VII. Commencement of a Settlement on the river Belen.--Conspiracy of the
Natives.--Expedition of the Adelantado to surprise Quibian.
VIII. Disasters of the Settlement.
IX. Distress of the Admiral on board of his Ship.--Ultimate Relief of
the Settlement.
X. Departure from the Coast of Veragua.--arrival at Jamaica.--Stranding
of the Ships.



Book XVI.


I. Arrangement of Diego Mendez with the Caciques for Supplies of
Provisions.--Sent to San Domingo by Columbus in quest of Relief.
II. Mutiny of Porras.
III. Scarcity of Provisions.--Stratagem of Columbus to obtain Supplies
from the Natives.
IV. Mission of Diego de Escobar to the Admiral.
V. Voyage of Diego Mendez and Bartholomew Fiesco in a Canoe to
Hispaniola.
VI. Overtures of Columbus to the Mutineers.--Battle of the Adelantado
with Porras and his Followers.



Book XVII.


I. Administration of Ovando in Hispaniola.--Oppression of the Natives.
II. Massacre at Xaragua.--Fate of Anacaona.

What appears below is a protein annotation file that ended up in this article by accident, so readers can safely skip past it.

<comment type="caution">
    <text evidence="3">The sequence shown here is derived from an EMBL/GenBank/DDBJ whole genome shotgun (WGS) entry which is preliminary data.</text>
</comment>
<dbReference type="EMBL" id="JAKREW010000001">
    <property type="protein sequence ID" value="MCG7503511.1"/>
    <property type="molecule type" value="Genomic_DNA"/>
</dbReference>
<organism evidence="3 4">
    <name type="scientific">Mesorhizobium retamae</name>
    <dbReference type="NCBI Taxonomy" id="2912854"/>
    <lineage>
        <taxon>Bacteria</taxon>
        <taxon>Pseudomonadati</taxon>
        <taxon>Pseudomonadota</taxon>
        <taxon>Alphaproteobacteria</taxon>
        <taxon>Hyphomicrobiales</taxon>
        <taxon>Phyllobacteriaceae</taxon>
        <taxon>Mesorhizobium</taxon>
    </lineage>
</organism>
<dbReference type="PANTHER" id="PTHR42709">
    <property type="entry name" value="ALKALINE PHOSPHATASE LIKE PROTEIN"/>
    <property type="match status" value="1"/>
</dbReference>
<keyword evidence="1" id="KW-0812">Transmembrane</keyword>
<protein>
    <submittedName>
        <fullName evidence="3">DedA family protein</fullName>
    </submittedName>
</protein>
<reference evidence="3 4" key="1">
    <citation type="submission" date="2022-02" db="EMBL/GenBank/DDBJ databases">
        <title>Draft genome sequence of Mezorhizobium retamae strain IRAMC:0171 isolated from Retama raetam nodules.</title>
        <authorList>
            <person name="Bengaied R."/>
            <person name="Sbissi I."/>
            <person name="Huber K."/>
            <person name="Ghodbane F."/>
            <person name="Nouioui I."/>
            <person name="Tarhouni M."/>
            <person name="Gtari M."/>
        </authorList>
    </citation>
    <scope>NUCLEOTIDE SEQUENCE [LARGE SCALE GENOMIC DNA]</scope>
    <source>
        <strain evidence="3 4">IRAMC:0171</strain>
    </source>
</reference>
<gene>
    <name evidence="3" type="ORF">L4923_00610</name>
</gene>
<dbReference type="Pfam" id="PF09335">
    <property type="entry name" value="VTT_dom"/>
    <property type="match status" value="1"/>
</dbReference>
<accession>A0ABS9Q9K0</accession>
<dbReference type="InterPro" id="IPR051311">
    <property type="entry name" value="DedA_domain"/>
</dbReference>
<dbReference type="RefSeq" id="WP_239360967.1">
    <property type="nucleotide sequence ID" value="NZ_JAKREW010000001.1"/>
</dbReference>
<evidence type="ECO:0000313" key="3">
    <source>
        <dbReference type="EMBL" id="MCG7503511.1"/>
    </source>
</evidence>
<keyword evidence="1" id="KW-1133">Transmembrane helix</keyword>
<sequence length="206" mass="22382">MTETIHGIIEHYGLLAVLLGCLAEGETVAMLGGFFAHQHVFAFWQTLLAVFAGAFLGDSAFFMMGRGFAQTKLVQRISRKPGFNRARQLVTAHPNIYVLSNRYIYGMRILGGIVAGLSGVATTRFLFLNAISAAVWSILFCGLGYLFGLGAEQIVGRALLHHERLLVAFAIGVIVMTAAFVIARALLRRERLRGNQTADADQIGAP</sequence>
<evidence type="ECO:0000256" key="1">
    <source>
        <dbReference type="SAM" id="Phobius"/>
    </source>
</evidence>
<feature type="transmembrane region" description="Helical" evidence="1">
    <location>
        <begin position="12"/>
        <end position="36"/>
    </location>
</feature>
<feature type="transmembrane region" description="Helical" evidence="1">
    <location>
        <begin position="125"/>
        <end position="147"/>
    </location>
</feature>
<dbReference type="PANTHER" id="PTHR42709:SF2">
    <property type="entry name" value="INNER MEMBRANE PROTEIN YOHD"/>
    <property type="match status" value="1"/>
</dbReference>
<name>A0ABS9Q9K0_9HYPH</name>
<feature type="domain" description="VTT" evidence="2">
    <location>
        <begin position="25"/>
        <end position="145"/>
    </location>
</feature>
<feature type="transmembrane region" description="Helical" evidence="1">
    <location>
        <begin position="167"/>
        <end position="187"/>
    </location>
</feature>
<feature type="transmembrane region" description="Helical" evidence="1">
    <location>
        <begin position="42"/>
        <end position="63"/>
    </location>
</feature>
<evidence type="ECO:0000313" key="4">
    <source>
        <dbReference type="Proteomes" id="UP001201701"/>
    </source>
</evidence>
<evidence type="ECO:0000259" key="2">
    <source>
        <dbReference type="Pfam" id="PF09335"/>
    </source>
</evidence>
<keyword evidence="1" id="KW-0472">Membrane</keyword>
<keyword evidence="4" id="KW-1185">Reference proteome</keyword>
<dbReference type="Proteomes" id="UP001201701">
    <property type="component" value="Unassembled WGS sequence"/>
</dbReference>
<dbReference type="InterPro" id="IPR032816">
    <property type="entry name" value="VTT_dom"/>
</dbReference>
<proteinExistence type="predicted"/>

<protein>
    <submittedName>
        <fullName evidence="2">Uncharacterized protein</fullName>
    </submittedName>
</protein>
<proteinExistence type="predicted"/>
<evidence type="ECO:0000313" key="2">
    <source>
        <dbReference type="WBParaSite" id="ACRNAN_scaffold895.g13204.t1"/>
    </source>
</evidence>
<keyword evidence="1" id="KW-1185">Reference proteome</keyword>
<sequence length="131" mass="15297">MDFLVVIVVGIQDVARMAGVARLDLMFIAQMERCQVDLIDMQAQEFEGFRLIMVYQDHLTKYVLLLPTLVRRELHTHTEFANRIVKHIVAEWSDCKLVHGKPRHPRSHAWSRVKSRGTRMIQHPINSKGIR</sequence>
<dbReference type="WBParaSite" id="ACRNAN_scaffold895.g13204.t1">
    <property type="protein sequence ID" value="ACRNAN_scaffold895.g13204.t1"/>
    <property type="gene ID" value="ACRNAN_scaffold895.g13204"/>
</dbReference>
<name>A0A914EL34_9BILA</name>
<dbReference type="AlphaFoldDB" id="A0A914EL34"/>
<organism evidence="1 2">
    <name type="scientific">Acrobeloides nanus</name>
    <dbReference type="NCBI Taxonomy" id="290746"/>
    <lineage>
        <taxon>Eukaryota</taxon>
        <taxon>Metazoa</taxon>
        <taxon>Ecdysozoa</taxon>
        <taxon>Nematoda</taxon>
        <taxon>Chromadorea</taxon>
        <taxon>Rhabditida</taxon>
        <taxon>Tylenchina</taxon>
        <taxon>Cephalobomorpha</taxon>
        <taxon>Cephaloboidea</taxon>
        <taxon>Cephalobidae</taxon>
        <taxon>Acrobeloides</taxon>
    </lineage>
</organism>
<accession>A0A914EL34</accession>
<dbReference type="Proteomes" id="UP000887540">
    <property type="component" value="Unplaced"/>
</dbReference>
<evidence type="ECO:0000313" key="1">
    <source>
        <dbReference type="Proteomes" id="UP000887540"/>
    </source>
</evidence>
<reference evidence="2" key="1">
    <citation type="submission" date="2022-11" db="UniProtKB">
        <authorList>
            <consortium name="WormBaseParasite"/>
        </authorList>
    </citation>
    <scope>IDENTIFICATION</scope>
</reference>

III. War with the Natives of Higuey.
IV. Close of the War with Higuey.--Fate of Cotabanama.



Book XVIII.


I. Departure of Columbus for San Domingo.--His Return to Spain.
II. Illness of Columbus at Seville.--Application to the Crown for a
Restitution of his Honors.--Death of Isabella.
III. Columbus arrives at Court.--Fruitless Application to the King for
Redress.
IV. Death of Columbus.
V. Observations on the Character of Columbus.


Appendix

Index





The Life and Voyages of Columbus





Book XI.




Chapter I.

Administration of the Adelantado.--Expedition to the Province of Xaragua.

[1498.]



Columbus had anticipated repose from his toils on arriving at Hispaniola,
but a new scene of trouble and anxiety opened upon him, destined to impede
the prosecution of his enterprises, and to affect all his future fortunes.
To explain this, it is necessary to relate the occurrences of the island
during his long detention in Spain.

When he sailed for Europe in March, 1496, his brother, Don Bartholomew,
who remained as Adelantado, took the earliest measures to execute his
directions with respect to the mines recently discovered by Miguel Diaz on
the south side of the island. Leaving Don Diego Columbus in command at
Isabella, he repaired with a large force to the neighborhood of the mines,
and, choosing a favorable situation in a place most abounding in ore,
built a fortress, to which he gave the name of San Christoval. The
workmen, however, finding grains of gold among the earth and stone